An elderly widow in the Cowichan Valley lost $5,000 through a telephone and computer scam, and could have lost a lot more if her daughter hadn’t intervened.
The senior’s daughter Wendy said that at 8:30 a.m. on Dec. 7, the computer her mother, who we will call “Susan” to protect her identity, uses started making noise and a huge warning appeared on the screen stating that her security had been compromised.
The message instructed Susan to call Microsoft for help, and when she called the number that was given, a man informed her that her security had been breached and he could help.
He had her phone his supervisor, who he said was a level-three fraud investigator.
Susan was told the “fraud investigator” would help her through her predicament and had her log into her online banking.
Once logged in, Susan was told that her account showed large payments from her bank account and VISA about to be made to a porn hub site.
“I believe they gained access to her account after calling her through remote access and showed her fake copies of her account,” Wendy said.
“They then convinced her that she had to go out and buy gift cards with her VISA and debit card to take the money out of her account before the fraudster did. They convinced her that after she bought the gift cards and provided them with the card information off the gift cards, they would transfer the money from the gift cards back into her account.”
Wendy said the scammers had also convinced Susan that, to protect her security, she could not tell anyone what was happening until they had finished the transaction.
She said they had instructed Susan that when she purchased the gift cards, she had to tell the store that the cards are Christmas presents for family.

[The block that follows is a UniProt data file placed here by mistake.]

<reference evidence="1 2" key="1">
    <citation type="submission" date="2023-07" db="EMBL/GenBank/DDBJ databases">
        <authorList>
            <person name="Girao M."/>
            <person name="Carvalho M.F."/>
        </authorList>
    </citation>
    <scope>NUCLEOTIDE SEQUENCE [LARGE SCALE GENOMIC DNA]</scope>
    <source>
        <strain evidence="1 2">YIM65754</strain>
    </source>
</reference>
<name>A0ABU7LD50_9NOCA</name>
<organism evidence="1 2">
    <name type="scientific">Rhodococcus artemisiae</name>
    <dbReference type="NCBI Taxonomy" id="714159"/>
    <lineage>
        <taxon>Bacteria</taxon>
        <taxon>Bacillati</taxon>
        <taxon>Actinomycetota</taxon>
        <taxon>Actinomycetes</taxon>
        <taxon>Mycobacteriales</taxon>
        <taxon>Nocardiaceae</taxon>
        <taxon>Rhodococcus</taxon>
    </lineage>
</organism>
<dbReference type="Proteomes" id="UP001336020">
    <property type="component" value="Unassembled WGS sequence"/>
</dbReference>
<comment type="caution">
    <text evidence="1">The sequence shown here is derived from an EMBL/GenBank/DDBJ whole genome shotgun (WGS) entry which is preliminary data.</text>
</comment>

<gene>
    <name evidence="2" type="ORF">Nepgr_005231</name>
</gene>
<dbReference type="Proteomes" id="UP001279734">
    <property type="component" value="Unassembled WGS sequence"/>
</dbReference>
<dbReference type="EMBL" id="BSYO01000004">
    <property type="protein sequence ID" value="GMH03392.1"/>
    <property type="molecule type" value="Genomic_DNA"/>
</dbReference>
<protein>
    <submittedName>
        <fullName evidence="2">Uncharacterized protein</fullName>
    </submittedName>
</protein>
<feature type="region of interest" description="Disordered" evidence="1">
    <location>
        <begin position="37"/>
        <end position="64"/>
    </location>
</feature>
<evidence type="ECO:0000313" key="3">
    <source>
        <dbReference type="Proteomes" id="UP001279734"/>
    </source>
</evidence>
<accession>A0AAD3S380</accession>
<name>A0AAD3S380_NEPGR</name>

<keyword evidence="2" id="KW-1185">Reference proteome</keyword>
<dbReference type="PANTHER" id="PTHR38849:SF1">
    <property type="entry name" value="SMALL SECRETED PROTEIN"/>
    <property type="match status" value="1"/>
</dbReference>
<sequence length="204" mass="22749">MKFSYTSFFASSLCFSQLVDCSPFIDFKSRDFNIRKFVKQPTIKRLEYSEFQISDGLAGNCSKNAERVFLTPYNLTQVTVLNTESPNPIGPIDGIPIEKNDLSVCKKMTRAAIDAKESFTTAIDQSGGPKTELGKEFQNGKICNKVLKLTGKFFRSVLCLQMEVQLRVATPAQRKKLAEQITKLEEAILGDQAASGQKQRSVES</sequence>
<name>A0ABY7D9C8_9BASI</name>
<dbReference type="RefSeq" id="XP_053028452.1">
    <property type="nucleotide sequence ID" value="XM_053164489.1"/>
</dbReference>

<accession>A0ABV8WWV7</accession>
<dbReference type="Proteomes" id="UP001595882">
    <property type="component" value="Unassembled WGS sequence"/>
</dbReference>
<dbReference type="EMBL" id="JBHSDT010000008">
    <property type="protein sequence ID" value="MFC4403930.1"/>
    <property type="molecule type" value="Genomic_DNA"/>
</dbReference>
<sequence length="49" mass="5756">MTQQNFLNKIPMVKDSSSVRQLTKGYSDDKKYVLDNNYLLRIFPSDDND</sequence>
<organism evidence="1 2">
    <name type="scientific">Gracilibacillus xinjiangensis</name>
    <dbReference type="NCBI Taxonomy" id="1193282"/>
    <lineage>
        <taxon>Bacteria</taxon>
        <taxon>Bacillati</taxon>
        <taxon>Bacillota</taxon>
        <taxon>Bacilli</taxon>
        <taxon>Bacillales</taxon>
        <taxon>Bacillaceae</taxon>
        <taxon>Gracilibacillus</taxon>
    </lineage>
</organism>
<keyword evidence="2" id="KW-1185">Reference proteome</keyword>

The scammers instructed her to buy gift cards for Google Play and for Best Buy in lots of $1,000 each.
“Even at this amount, they seemed to know that the stores would ask questions,” Wendy said.
“One of the stores required a manager override to purchase $1,000 in gift cards, but when asked, [Susan] said they were for family just as she had been told to. The manager even did the override two times in a row. I wish these stores would ask elderly distressed shoppers if they had been asked to do this by someone over the phone, or provided a warning for them to call RCMP or their bank. Even at Christmas, I think buying $2,000 worth of the same kind of gift card is a bit strange.”
Wendy said her mom’s financial transactions continued for much of the day.
She said Susan picked up her grandchildren after school and took them with her on one of her runs to buy gift cards.
“That was my first warning,” Wendy said.
“When I got home, my son told me how he had gone to the store with his grandmother to buy gift cards because her bank had been hacked. I tried calling her for an hour, but her line was busy because these people were still convincing her to spend more money. When I finally got hold of her, she was asking me for a ride to the store. Her saving grace was she does not like to drive in the dark.”
Wendy said her mother was adamant that she could not tell her, or anyone, about what was happening in order to protect her security until the scammers had dealt with the situation, but she finally got Susan to tell her what was happening.
“It took me until 7 p.m. for her to finally be willing to speak to me,” Wendy said.
“They had been bombarding her all day and she was exhausted. We then spent hours calling the bank, credit card companies and the RCMP. I am sharing this story because when we talked to the RCMP, they told us that this has happened repeatedly and recently within the Cowichan Valley. I want to help protect other vulnerable people.”
Wendy said the RCMP advised them that, with this scam, her mother had likely lost all of the money she used to purchase the gift cards.
“By making you go out to actually buy the items means you have no way to get the money back,” she said.
“Most people are devastated and embarrassed when this happens, so they don’t tell people. By being silent, it only helps the scammers by hiding what is happening. I also want to ask people who work in retail to look out for your customers. If you see an elderly distressed person, and they are purchasing questionable stuff, please reach out and talk to them. Ask if someone on the phone told them to do this. Tell them if they have any questions to call their bank or RCMP. We must all help look out for the more vulnerable members of society.”
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